“I think the zoo should consider moving their fence back.”
A man who filmed the aftermath of a woman being mauled by a jaguar at an Arizona zoo Saturday said that she had failed a test of “common sense.”
Adam Wilkerson was at the Wildlife World Zoo near Phoenix with his mother and two sons when he saw the attack.
He acknowledged that the zoo lets “visitors to get closer to the animals” than some others do. But he added: “Common sense would say that that would probably not be a good idea.”
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Wilkerson told The New York Times on Monday that his mother shoved a water bottle into the cage to distract the wild cat, and he began recording the scene with his phone.
In the video, the woman can be seen receiving assistance from other zoo patrons as she writhes on the ground in pain. She repeatedly cries out: “It hurts.”
Leanne, as she was identified, told CBS News Monday that she had noticed the jaguar pressed against its cage and saw an opportunity to “get some good pictures.”
“I was in the wrong for leaning over the barrier,” she said in her first public comments since the incident. “But I do think that maybe the zoo should look into moving their fence back.”
She reportedly stretched across a 4-foot gap between the security wall and the jaguar’s enclosure and positioned her camera in front of the jaguar, which responded by reaching its paw through the cage and clawing her arm.
Leanne also apologized to the zoo and admitted to CBS that she shares some of the blame for her mauling, saying: “I feel like we’re all human. We make mistakes, and I learned my lesson.”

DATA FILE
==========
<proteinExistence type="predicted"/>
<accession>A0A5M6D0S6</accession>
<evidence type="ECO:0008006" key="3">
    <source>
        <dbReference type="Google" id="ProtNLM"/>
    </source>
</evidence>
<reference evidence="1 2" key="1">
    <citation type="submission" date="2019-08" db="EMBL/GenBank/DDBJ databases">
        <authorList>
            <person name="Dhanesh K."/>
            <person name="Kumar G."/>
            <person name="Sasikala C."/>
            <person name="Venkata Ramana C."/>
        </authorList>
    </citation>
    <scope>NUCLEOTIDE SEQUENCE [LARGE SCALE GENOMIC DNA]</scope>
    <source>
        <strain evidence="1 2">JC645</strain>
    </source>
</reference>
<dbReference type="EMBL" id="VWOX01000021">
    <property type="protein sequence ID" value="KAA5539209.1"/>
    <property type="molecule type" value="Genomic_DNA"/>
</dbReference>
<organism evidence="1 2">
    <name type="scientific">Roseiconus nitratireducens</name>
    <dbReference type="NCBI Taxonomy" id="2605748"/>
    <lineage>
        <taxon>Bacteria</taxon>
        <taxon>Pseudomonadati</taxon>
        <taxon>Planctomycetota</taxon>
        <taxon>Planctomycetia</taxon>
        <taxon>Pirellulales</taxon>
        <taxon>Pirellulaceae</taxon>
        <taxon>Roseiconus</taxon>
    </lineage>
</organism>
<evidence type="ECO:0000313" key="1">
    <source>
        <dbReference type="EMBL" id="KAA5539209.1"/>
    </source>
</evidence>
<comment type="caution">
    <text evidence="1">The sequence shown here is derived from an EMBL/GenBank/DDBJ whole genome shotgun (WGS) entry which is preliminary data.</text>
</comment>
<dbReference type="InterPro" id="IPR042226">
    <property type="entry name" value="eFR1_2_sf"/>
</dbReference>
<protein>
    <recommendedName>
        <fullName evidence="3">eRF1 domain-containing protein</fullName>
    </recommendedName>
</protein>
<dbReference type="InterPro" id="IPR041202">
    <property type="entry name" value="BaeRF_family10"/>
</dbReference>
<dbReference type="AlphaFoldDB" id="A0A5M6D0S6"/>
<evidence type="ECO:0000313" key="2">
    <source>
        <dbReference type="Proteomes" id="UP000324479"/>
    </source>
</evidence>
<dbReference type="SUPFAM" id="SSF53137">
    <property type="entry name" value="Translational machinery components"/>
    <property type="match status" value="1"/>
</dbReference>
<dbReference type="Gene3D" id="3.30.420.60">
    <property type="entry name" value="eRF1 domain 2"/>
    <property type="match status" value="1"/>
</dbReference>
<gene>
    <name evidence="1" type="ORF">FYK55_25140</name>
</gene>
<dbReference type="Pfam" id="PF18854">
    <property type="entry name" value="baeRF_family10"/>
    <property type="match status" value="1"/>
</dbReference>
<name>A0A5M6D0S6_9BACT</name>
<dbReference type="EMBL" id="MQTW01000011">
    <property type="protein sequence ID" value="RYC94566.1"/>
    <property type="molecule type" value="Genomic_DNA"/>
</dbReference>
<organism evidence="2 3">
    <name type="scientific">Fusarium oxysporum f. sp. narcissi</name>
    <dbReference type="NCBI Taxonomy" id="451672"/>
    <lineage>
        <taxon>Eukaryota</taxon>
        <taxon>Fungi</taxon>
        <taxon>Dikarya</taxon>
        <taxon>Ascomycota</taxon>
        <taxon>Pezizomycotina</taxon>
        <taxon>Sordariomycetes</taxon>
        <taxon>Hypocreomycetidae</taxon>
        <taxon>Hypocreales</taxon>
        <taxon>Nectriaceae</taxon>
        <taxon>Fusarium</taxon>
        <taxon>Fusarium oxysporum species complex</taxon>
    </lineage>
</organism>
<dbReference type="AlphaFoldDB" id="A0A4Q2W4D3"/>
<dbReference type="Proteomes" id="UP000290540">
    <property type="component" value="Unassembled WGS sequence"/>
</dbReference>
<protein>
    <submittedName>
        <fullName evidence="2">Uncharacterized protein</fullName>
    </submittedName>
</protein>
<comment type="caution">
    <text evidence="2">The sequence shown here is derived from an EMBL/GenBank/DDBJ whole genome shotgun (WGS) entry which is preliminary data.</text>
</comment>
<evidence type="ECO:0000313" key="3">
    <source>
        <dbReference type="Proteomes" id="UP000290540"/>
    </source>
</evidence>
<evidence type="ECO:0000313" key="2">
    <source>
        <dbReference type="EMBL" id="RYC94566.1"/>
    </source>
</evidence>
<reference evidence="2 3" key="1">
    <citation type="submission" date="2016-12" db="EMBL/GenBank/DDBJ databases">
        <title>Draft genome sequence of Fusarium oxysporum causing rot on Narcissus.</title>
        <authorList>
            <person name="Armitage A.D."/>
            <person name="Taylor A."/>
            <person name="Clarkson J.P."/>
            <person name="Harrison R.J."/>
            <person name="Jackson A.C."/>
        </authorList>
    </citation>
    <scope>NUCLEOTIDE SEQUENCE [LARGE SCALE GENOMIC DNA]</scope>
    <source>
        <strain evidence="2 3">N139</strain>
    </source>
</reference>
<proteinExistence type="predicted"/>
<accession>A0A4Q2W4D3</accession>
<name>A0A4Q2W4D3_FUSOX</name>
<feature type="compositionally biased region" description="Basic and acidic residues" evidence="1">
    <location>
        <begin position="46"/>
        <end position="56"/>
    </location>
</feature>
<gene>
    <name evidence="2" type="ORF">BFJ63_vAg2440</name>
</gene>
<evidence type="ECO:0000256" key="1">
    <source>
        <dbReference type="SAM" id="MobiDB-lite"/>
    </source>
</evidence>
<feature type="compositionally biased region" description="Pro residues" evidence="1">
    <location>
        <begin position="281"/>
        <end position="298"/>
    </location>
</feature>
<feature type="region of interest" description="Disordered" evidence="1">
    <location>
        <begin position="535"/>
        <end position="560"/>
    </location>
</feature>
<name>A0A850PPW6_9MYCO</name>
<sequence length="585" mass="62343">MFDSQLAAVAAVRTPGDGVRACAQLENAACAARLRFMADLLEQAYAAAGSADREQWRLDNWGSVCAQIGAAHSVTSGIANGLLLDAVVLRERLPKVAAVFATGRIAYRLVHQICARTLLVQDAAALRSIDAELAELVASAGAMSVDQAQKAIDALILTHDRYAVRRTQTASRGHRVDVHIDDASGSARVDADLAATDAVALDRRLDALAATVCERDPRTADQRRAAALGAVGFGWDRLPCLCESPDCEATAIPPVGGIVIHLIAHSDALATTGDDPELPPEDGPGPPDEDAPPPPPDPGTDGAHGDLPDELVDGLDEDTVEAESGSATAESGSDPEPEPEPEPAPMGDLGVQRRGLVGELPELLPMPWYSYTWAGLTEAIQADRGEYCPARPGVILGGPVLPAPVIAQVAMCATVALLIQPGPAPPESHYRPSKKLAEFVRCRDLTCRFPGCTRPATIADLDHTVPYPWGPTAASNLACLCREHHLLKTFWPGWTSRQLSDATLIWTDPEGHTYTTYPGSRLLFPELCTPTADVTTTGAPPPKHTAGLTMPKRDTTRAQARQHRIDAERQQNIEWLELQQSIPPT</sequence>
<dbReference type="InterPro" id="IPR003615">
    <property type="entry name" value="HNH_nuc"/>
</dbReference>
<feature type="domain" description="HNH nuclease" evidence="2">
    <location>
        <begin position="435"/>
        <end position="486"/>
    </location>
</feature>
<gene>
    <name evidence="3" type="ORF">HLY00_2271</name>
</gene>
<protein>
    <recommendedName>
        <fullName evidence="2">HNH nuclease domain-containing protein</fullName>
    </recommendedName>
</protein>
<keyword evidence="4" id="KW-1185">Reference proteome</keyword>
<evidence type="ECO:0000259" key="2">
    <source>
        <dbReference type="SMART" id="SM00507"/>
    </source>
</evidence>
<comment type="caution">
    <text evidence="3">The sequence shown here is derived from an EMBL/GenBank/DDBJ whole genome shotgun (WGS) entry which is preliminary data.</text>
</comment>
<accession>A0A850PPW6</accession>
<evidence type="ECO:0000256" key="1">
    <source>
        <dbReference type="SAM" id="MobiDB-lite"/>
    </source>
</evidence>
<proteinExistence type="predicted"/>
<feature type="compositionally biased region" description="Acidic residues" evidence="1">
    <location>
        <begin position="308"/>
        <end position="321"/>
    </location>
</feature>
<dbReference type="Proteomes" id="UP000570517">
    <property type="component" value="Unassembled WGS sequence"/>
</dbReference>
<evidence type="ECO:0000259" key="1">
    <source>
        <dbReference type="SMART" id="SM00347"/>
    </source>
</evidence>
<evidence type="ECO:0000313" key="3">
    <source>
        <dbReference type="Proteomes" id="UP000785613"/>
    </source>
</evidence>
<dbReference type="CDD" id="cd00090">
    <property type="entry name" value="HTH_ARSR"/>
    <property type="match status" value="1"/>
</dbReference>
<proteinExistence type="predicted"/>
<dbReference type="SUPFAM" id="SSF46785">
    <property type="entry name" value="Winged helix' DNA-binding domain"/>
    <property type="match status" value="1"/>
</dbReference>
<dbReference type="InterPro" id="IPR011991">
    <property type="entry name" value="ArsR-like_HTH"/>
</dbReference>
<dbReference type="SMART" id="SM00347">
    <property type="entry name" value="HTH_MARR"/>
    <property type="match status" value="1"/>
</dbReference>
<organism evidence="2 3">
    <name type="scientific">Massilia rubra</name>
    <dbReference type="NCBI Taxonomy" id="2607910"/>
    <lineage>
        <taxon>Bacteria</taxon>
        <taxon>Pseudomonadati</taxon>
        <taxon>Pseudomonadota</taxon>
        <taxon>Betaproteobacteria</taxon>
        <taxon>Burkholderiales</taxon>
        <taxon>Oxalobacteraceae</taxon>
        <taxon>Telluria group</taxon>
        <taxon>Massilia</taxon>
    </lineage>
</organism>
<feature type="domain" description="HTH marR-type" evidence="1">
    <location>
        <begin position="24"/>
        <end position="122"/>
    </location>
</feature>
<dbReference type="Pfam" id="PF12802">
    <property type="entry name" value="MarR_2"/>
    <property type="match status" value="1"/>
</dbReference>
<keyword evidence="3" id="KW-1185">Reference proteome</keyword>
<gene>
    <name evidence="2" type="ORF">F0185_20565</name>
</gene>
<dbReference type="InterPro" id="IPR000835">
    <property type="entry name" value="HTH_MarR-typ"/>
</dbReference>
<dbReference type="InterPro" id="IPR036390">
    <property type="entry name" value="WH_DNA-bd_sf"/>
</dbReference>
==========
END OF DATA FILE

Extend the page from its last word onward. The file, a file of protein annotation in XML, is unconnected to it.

However, she warned that someone else could be next.
“Anybody can reach out. I’m not the first, and if they don’t move the fence, I’m probably not going to be the last,” Leanne said.
In fact, last summer, a man named Jeff Allan leaned over the same barrier and was clawed by the same cat, resulting in a gash that also required stitches.
Allan later hired an attorney in an attempt to convince the zoo to improve its safety measures, but the case never made it to court.
But he zoo, which has temporarily removed the jaguar from its enclosure, said that people just need to follow the rules.
“When people do not respect the barriers, there’s always a chance that there might be a problem,” said zoo director Mickey Olson.
Seekers of social media likes or just a selfie – in many cases millennials – have repeatedly made headlines in recent years with ill-advised risk-taking. According to a 2018 study, 259 deaths from October 2011 to November 2017 were a result of attempted selfies.
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